Is your Will drawn up? Do you have a power of attorney?
Aside from ensuring your investments are right for you, your accountant and financial adviser should have a healthy interest in ensuring a few other things in your life are addressed. Ensuring you're prepared and taking the appropriate steps to tie up loose ends if you can't make decisions, or aren't around to make decisions, will be a key step.
What is the common reminder you'll hear when addressing these issues? The choice of executor, or power of attorney, is incredibly important. Choose them carefully, we need to find someone who is judicious and able to set aside any personal issues to carry out our wishes as we had intended. This all seems incredibly simple. We all believe we possess the appropriate sense and judgment to bypass the good-for-nothing choices. We will appoint a solid and respectable person. One with a good job, stable family life, and responsibilities that highlight they grasp the importance of the task. That person will carry out our wishes as we had intended.
Next issue. Well, not so fast…
"What's the problem", you ask?
People change. The upstanding stable individual we entrust with our affairs today, might not be the upstanding stable individual who should be entrusted with our affairs in five- or ten years' time. Dynamics can alter very quickly due to various reasons. Mental health issues, relationship changes or life milestones can suddenly trigger thinking or behaviour not previously associated with the trusted person.
We often get a look under the hood of life planning matters on a regular basis and these changes, unfortunately, do happen. Someone involved in a current case we're privy to has given us permission to highlight the perils of unexpected behaviour. It can rear its head and leave parties bogged down in a legal quagmire for years. Not only is time wasted, but estates can be frittered away. If the deceased knew what was occurring with their assets, well the phrase, 'turning in their grave' was coined for a reason.
Cynthia and James (not their real names) were made executors of their Aunt's estate. Both were everything you'd want as executors. Reliable and trustworthy, both in professional jobs and without any personal differences. You'd expect them to finalise everything in short order. Their Aunt passed away nearly a decade ago and they're still battling it out over her estate. And 'battling' gives the impression this is two parties at war. Nothing could be further from the truth. Cynthia would like to move on; no one really knows what James wants. Since their Aunt passed, James developed an intense hatred for Cynthia.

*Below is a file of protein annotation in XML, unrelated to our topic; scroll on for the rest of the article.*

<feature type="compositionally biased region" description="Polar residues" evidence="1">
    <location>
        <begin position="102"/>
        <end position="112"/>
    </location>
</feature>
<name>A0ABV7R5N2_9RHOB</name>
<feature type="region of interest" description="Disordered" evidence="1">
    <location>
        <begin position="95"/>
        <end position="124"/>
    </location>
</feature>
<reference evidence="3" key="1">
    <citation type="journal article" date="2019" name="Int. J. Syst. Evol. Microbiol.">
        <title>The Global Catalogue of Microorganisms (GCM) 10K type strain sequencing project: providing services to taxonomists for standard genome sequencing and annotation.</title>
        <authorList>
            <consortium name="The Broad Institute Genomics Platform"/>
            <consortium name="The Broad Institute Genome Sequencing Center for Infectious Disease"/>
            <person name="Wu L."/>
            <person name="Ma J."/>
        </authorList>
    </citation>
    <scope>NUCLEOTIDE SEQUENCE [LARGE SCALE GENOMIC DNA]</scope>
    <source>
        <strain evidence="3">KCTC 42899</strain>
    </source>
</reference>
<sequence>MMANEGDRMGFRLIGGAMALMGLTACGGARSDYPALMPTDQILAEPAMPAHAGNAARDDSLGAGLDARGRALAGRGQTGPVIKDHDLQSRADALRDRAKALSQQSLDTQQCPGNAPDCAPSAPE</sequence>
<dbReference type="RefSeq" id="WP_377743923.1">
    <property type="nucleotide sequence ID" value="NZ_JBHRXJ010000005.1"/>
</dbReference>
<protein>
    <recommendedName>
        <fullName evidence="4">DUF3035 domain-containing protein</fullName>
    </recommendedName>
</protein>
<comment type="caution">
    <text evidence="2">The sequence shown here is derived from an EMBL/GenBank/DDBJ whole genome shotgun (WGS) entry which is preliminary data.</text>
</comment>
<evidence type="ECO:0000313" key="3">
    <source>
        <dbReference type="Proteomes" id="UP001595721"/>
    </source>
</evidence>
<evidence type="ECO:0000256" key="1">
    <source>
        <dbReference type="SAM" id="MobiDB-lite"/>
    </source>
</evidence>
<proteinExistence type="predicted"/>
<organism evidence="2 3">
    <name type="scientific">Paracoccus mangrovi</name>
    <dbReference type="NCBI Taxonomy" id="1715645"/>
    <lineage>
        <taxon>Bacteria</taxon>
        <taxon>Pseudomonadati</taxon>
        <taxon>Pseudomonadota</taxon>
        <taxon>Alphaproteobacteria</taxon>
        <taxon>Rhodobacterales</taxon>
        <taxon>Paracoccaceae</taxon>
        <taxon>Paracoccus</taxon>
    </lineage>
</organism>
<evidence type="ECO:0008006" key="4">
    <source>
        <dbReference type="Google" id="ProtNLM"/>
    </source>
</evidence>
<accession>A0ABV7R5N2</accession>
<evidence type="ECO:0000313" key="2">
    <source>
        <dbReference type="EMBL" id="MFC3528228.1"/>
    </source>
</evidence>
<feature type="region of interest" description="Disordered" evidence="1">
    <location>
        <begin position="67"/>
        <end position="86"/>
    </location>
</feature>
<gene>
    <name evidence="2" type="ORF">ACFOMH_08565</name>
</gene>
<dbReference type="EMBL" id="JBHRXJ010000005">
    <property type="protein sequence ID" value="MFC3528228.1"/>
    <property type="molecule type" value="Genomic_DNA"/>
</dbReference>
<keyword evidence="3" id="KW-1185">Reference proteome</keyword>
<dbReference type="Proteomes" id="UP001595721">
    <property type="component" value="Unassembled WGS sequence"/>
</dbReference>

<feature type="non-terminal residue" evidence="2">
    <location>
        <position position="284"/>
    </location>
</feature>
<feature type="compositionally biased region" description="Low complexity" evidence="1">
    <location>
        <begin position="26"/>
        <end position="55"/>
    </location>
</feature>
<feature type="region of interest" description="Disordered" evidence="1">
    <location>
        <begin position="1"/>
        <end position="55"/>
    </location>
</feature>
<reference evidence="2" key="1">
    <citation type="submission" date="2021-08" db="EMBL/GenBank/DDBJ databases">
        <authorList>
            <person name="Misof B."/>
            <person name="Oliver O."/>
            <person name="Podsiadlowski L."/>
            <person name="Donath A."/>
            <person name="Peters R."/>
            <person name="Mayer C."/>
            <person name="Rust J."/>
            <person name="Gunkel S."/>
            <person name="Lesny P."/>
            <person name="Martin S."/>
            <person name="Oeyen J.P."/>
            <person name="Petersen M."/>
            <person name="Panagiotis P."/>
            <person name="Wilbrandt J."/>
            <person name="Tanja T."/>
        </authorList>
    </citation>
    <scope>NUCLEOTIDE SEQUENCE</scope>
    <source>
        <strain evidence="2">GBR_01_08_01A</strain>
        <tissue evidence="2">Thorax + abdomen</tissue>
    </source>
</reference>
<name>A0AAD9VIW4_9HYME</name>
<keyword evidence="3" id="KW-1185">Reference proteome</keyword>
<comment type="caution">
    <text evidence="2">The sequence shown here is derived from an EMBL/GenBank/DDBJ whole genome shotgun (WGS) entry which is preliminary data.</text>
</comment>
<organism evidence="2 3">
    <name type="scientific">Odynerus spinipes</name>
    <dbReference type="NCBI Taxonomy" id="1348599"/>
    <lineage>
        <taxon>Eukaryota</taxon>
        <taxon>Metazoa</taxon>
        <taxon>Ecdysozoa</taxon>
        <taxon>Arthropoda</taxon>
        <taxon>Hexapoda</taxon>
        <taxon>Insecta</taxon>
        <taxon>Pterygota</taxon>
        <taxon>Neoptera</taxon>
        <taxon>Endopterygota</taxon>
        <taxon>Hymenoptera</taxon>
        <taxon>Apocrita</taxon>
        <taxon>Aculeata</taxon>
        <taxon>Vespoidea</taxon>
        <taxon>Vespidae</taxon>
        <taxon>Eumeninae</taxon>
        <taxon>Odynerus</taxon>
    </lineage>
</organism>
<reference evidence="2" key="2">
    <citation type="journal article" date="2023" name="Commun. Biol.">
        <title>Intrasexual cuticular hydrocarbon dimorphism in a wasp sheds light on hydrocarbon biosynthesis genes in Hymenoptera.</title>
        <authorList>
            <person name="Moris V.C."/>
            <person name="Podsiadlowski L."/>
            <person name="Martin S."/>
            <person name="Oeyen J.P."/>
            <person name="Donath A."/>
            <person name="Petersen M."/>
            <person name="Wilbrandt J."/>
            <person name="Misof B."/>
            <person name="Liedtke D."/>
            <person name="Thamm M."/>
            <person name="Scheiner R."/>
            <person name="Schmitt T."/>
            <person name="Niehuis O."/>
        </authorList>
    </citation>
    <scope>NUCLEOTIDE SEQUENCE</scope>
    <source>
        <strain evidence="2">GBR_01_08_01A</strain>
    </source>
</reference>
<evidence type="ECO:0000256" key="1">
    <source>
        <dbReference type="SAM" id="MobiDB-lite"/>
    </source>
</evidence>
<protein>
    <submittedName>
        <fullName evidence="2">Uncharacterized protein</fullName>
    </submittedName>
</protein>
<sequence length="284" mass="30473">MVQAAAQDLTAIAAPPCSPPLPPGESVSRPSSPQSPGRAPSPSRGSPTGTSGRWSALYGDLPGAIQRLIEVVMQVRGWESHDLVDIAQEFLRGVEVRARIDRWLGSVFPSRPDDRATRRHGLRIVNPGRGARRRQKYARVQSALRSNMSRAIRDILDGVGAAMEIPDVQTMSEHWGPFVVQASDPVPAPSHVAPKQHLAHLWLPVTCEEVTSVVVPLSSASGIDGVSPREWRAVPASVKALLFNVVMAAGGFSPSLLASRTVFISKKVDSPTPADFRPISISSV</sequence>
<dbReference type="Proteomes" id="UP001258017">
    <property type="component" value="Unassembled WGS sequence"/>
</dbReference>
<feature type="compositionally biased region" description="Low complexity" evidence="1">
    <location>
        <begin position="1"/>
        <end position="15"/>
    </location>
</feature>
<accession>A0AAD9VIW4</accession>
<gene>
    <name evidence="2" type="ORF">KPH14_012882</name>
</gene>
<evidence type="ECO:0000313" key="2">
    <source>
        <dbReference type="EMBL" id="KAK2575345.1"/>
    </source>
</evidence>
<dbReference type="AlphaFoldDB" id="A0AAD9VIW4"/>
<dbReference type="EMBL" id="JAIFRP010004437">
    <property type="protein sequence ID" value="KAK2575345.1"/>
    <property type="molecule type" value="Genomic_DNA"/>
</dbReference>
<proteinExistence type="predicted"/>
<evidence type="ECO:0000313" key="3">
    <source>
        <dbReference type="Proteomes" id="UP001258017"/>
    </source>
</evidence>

The estate comprised a modest house and a small amount of money. Combined, it wasn't a large sum and it's been getting smaller by the year (it's not in a location where real estate prices have readily appreciated). Every action by Cynthia has prompted an opposite reaction from James. This has drawn the lawyers into the fray.
Initially, Cynthia wanted to buy the property herself. That wasn't going to work because James decided he wanted to buy the property. Stalemate. Eventually, Cynthia decided she wanted to sell the property and be done with the issue. James then decided while he was happy to keep his share, he no longer wanted to buy the property. Further frustrating Cynthia.
This has kept the estate from being settled and there doesn't seem any prospect of it being settled soon. The pair communicate through lawyers and while Cynthia could take the matter to court and likely win an outcome, she'd rather be fair and equitable so both parties walk away with an even share.
The small sum of money left within the estate has been drained. The pair are now covering the associated property holding costs and legal fees out of their own pockets.
Usually the moral of the story is how we need to be careful in who we choose to carry out our wishes. Being especially careful with the personalities of those chosen. There are countless tales involving poor choices of executors and the associated headaches they bring. Cynthia's story shows you might well be making the most judicious choice at the time, but through no fault of your own an executor does a 180 and kicks off with unexpected behaviour.
So what do you do if you're concerned about this?
It may mean continually looking for warning signs, but if those warnings don't emerge and you want a truly independent executor, you'll need to appoint an independent third party into the role. This may be a last resort, but the above example demonstrates why it may also be appropriate.